In a saucepan, bring the cream to a soft boil, simmer for 5 minutes. Add salt, pepper, nutmeg and mix well. Set aside.
Rub garlic in the base of each cocotte (keep remaining garlic for the bread). Pour the hot cream evenly into each cocotte, and break the eggs in one by one into the cream. Place a sprig of thyme, add black pepper, a dot of butter and cook uncovered in a preheated oven for approximately 5 minutes. Put in a slice of foie gras on top of each egg and bake for 2-3 more minutes. The eggs should not be overcooked and slightly runny. (note: If you do not use foie gras, bake the eggs in cocotte for 7-8 minutes)
Rub toasted baguette bread with the remaining garlic clove. Sprinkle each cocotte with piment d’Espelette (optional). Serve with eggs immediately.
Roast bread-crumbed lamb with potatoes, garlic and parsley
1 milk-fed lamb shoulder – approx. 1 kg/ 2-2.5 pounds (épaule d’agneau de lait)
½ cup olive oil
5 slices of stale bread (for breadcrumbs)
850 g/ 1 & ½ pounds potatoes (peeled and sliced in rondelles)
9 cloves garlic (keep 4 for the lamb, and 5 sliced for seasoning)
80 ml/ 1/3 cup good-quality beef or vegetable stock
A large bunch of parsley
60 g/ 1/4 cup unsalted butter
Salt and black pepper, for seasoning
Preheat oven to 210°C/410°F
Rub meat with olive oil, salt and pepper. Coat lamb with the breadcrumbs and place in a large roasting pan. Dot lamb with butter and place in the preheated oven for 15 minutes.
Remove lamb from roasting pan and set aside on a large plate. Cover loosely with aluminium foil. Add potatoes and garlic cloves to the roasting pan, drizzle with olive oil and cook in the oven for 15 minutes. Return lamb to the roasting pan (place on top of potatoes), pour in the stock, and cook for a further 25-30 minutes (or until lamb is cooked to your taste). You can cover lamb with a piece of foil to avoid the breadcrumbs to burn.
Chop garlic and parsley finely and sauté in a little olive oil for 3 minutes on a medium heat.
Place potatoes and lamb on a large serving plate. Sprinkle garlic and parsley on top of lamb. Serve immediately with flageolets beans.
300 g/ 2 & ½ cups plain flour, sifted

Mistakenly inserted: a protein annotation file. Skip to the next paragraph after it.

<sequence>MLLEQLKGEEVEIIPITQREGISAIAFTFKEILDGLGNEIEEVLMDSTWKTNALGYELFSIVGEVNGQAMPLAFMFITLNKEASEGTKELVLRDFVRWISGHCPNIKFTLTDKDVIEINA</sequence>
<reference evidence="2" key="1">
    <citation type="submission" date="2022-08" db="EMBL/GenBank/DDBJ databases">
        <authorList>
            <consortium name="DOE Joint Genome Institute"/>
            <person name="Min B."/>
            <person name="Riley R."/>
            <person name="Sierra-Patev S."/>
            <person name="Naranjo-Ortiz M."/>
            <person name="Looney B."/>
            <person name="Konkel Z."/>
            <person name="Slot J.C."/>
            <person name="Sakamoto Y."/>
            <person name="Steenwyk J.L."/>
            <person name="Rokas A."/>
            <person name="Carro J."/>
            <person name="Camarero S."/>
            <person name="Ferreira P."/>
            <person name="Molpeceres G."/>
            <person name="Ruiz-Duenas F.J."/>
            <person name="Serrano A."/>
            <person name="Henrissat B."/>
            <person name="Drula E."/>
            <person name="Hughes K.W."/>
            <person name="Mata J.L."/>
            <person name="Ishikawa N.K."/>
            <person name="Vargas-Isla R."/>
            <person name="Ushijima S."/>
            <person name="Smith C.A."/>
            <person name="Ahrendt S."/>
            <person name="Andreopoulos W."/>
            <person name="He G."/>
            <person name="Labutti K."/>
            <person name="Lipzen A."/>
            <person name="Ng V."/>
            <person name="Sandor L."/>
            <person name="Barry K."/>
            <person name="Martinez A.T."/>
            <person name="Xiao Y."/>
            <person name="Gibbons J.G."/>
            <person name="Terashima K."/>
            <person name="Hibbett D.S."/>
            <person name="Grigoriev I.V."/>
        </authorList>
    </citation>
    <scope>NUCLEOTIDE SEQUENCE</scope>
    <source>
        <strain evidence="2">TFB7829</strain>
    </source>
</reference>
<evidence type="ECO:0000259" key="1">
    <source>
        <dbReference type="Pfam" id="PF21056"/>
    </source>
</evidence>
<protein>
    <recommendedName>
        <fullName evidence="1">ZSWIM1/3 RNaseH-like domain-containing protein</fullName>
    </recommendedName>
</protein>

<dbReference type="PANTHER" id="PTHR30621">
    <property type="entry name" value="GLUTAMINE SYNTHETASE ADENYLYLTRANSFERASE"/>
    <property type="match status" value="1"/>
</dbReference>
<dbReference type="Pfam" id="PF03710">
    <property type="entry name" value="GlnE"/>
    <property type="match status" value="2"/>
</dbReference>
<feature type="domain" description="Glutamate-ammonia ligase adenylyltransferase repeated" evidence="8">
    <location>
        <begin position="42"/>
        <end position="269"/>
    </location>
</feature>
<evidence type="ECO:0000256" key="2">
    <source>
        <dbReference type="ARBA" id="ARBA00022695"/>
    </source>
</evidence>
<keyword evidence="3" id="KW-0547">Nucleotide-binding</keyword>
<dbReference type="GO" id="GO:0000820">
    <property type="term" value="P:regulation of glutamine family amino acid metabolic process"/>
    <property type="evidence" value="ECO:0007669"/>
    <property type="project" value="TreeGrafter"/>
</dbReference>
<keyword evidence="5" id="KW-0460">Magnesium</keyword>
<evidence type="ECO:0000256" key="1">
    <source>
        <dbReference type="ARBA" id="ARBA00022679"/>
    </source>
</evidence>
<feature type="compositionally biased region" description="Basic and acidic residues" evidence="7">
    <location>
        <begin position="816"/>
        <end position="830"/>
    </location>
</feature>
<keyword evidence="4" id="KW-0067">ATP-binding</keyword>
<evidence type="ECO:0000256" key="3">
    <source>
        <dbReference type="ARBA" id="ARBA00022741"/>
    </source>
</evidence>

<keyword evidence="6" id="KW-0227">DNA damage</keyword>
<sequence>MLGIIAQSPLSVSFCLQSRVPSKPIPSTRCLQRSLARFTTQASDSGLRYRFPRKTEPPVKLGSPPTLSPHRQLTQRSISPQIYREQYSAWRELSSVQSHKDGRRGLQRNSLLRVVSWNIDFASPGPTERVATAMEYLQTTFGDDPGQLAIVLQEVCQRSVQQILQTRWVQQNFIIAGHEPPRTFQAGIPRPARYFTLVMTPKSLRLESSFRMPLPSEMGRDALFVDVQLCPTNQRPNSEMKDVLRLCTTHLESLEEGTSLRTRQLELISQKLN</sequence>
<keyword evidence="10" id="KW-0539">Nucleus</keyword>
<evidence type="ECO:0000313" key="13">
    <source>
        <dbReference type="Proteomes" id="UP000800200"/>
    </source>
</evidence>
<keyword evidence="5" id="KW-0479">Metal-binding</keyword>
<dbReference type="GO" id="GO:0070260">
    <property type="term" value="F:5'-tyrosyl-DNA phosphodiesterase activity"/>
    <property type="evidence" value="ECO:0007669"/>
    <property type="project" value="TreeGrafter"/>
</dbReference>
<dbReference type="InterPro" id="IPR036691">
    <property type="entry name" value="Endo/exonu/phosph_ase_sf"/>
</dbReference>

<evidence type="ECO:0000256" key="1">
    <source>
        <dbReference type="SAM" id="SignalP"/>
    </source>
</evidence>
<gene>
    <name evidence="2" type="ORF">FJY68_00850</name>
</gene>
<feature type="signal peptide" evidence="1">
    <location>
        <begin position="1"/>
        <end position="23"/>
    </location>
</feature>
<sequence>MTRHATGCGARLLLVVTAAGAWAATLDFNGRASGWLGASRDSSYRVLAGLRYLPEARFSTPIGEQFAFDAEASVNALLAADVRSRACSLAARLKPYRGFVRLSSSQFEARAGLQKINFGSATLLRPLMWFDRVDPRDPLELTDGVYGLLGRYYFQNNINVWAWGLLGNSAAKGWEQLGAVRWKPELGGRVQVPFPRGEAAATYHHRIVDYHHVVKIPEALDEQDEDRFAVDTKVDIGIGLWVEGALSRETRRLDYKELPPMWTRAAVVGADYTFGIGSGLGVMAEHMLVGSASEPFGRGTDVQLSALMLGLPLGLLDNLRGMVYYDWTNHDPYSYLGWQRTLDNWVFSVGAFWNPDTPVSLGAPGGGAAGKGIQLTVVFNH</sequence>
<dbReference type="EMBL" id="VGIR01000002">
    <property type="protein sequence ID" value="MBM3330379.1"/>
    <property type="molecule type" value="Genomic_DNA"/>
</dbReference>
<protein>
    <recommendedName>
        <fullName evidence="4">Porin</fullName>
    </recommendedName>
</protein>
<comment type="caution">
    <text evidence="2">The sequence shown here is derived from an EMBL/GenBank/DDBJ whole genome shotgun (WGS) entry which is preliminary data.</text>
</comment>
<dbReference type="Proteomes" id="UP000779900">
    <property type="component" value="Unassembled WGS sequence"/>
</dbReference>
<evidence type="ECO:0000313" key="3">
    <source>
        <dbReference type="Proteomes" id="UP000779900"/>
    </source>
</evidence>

25/ 2 tbsp granulated sugar
120 g/ ½ cup unsalted butter, cubed and at room temperature
50 ml/ 3 & ½ tbsp lukewarm full-cream milk
12 g fresh yeast (levure boulangère)
½ tsp salt
2 tbsp orange blossom water
A good handful of small sugar grains (to sprinkle on brioche)
A dash of icing/confectioner’s sugar (to sprinkle on tart just before serving)
For the eggwash:
1 egg yolk
1 tsp water
Mix both ingredients together in a small bowl.
For the brioche:
Dissolve the yeast in a small bowl the lukewarm milk. Set aside for 5-10 minutes or until it turns frothy. In a large bowl, mix sifted flour, salt, sugar, yeast and butter. Add eggs, orange blossom water and mix well with a big wooden spoon. Start kneading until you get a smooth ball-shaped dough, about 8-10 minutes. Cover bowl with a cloth and leave to rise in a warm room/environment for 2 hours.
Start kneading the dough on a non floured surface, just to get rid of a few trapped air bubbles, about 1-2 minutes. Line the brioche mould generously with butter and place the dough inside. Cover with a cloth and leave to rise again for 1 hour.
Preheat the oven to 180°C/ 350°F. With the help of a brush, glaze the surface of the brioche with the egg yolk. Sprinkle with sugar grains all over and bake brioche for 30 minutes. If the top starts to brown too much, place a sheet of parchment paper to protect. Set aside, unmould after 10 minutes and leave to cool on a pastry rack.
For the crème patissière (vanilla custard cream)
1 vanilla bean, split lengthwise
400 ml/ 1 & ¾ cup full-cream milk
200 g/ 1 cup granulated sugar
2 eggs + 1 egg yolk
60 g/ ½ cup corn starch (maïzena)
160 g/ 2/3 cup unsalted butter
1 tbsp orange blossom water
180 ml/ ¾ cup whipping cream
In a saucepan, bring the milk to soft boil with the vanilla seeds and sugar. In another bowl, whisk the eggs with the corn starch. Pour the milk into the egg/corn starch bowl, whisk continuously. Return mixture to saucepan and stir on a low heat until the cream thickens (it should have a thick cream consistency). Set aside. Add half of the butter and stir until blended. Pour cream in a bowl, cover and set aside until completely cooled. When cooled, whisk until it becomes smooth, add the rest of the butter and continue to whisk until the cream becomes fluffy and light. Prepare the whipped cream and combine to the vanilla custard cream.
Carefully slice brioche in half horizontally. Smooth cream mixture over bottom layer, and place second layer on top. Make sure to refrigerate for 1 hour. Just before serving, sprinkle the cake with icing sugar.